By Michael Atkinson
By Luke Winkie
By Steve Weinstein
By Brian McManus
By Brian McManus
By Dan McQuade
By Dan McQuade
By Brian McManus
Even though (or because) it's their (and also Czech rock's) main selling point over here, I wonder if the Plastic People of the Universe don't get tired of hauling around their Legend. You know: how they wouldn't back down from unasked-for political martyrdom, and thus inspired the movement that somehow peacefully took over their Government. When the all-clear was finally sounded, the Plastics, whose name signified ingenuity and adaptability (as in Robinson Crusoe, not Bill Clinton), broke up. Maybe it was like spouses separating only after a long family crisis is past. In any case, three members stepped out to form Pulnoc. Who came to rock away the barnacles of history and chamber fusion, but initially tended toward endless guitarrr.
By the time they were robustly Live in New York(in 1989, released on CD in 1996), however, guitar was Pulnoc's sweet mighty engine, no longer trying to be the whole vehicle. Then they split, but left piñata goodies. In "Vidiny," on Fiction's self-titled 1996 album, Plastic/Pulnoc person Milian Hlavsa just keeps slo-o-w-ly raising the noize level around a sleepless chantoozie noize doesn't change til it does, flipping you and her like a new wave Flipper (band ordolphin)!
Stranger-tasting post-Pulnoc goodies may be found on the 1997 Black Point import The Black Sampler, which offers illegible titles, P/P vet Joseph Janicek's Echt!, and a co-op including Plastics Brabenec, Brabec, and Karafiat. Echt! motorvate a rusty sled to run over wolves from wussy Russian fairy tales (okay, so there's also a tenderly growled dream sequence or two). Brabenec's crew float through nightmares like Reed and Cale revisiting an unplugged and un-Nico'd "It Was a Pleasure Then," trapped on a raft. But now everybody's back on Plastic People's li'l ol' atom-brain boogie train, hellbound for a dab of para-Velvet/Stooge/Beefheart glory, judging from their reunion disc 1997. All aboard for Funtime!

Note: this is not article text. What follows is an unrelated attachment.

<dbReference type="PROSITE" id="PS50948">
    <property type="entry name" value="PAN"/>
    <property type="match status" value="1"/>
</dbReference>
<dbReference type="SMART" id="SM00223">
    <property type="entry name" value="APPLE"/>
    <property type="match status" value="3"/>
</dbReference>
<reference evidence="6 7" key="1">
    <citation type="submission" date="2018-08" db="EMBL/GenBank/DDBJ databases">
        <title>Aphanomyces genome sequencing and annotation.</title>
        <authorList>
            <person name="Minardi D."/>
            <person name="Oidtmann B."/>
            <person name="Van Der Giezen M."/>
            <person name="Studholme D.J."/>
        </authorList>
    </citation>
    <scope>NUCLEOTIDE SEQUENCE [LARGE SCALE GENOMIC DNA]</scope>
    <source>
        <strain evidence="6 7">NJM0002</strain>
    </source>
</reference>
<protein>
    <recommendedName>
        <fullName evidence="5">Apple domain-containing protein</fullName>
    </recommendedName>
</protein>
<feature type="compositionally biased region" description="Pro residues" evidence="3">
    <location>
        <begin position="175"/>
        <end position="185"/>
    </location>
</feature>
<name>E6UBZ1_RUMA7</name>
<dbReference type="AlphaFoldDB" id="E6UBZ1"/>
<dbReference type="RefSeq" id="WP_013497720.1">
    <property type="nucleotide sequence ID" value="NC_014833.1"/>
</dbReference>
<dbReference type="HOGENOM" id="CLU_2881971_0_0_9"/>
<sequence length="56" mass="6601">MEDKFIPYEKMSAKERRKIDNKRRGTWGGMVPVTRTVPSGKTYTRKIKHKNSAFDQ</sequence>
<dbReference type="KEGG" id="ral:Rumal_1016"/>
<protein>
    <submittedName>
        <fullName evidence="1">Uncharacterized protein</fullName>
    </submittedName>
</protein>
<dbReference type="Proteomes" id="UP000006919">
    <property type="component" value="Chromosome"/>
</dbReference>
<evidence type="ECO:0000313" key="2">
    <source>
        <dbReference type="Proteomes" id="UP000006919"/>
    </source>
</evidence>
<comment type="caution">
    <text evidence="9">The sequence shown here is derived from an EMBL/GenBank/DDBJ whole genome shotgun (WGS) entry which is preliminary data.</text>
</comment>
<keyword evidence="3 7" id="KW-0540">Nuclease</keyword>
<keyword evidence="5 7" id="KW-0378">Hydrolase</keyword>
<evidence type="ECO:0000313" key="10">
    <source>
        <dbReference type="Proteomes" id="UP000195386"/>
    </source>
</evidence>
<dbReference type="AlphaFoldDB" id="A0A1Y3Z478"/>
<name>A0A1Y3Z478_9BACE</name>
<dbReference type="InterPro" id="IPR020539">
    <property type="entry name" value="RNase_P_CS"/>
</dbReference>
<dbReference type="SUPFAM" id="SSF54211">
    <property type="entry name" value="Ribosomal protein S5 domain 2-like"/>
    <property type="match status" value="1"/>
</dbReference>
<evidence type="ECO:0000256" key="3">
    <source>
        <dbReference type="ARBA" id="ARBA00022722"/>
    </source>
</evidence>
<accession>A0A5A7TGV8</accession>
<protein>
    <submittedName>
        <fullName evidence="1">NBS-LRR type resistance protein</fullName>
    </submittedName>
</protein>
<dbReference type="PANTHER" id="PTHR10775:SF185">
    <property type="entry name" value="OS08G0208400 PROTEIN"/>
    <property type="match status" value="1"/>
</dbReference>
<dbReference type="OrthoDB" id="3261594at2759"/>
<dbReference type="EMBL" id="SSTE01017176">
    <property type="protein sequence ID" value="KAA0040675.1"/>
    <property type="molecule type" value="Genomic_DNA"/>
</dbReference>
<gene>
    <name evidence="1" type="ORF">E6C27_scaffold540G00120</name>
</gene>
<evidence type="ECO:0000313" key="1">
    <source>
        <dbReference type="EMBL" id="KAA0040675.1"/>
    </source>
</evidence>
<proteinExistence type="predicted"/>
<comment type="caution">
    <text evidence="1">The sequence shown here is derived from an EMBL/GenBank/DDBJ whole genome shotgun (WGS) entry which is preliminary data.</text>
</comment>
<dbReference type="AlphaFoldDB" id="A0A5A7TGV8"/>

If that's too classical for you geezerphobes, be aware of Uz Jsme Doma, now HQ'd in Brooklyn. Live, or via the 1998-recorded live disc now added to their early-'90s Uprostred Slov, they may just prog/ska/punk-ly march your preconceptions right up the wall to spazzercise the night and ceiling away. (I, Allred, immediately associated that word "uprostred" with how I was feeling the day I first saw it scrawled on the parched CD cover: uprooted, rousted, roasted even. Though actually, Uprostred Slov means "In the middle of words, there's a trap." Even better.)
Down the same jugular vein, Kniha Psana Chaosem finds DG 307, old soul-if-not-cellmates of the Plastics, luring an electric violin across cinemascapes of stealthy psychoacoustics whilst including lessons on how speech can help define melody and vice versa. And further south still, we find Chor Vzskych Muzikantov. This Choir of Important Musicians are said to be the Slovakian political equivalent to Plastic People. Wonder why: it's just a barnful o' beatniks beerfueling farm implements to play orkystrations of stick-figure jazz-ska. These seeming slackers parody the parody commandos of UJD why, that's impossible! Book 'em, Dannoskych!
Let's chill. Ali Ibn Rachid's vocalist Lubo instantly engages, with a truly smoov line backed by tiny raging guitar and clockwork drums. I think that these denote tiny raging hormones, and that this is a booty call. Recommended to fans of Gilberto Gil, Belle & Sebastian, Another Green World, even. Your sparse but beautifully appointed pantheon awaits this ditto objet.
Later, by campfire, we sense the presence of Jablkon 's Baba Aga, in which adroit "gypsy" guitar (and our taste for the exotic) is often jostled by flying lipservice and spoons. They kill with a microscopically titled hookup between the likes of Nilsson's "Coconut" and Mungo Jerry's "In the Summertime." Put de sproing in de skiffle and call me right now! I'd swear they also hootenanny Mountain's "Mississippi Queen" riff under a swooning strip of Cream's "A-h-h, feel free . . . ," right thru a ricochet wisp of "Golden Years." This song is distressingly short, but it would have to be. Jablkon also may have taken tips from Harpo's harp and Chico's "cardsharp piano." Recommended to soundtrackers of movies and magic acts (on and off stage).
Back home, uprostred once more, I put on Liz, by Czech American group Skulpey. They blow up my impacted rage, shame, and frustration jagged chunks, right as rain. They're my iron for the day. Other Amerikanskis have been to the well: Jennifer DeFelice moves basslines, and the odd but incisive English lyric, thru the everyday secrets of Slede. Zive Slede's Milacek Vytvari Krajinu.And there are cross-cultural bands I haven't heard yet, like Deep Sweden, and Sabot, whose '99 tour begins in the Czech Republic and continues thru China. Cool maybe Skulpey and I will bumrush a few revolutions (of the Earth, anyway), and pick up Sabot on the last round. See you there?
Czech-rock CD-ordering information can be obtained via www.tamizdat.org. Plastic People of the Universe play the Knitting Factory February 27 and 28.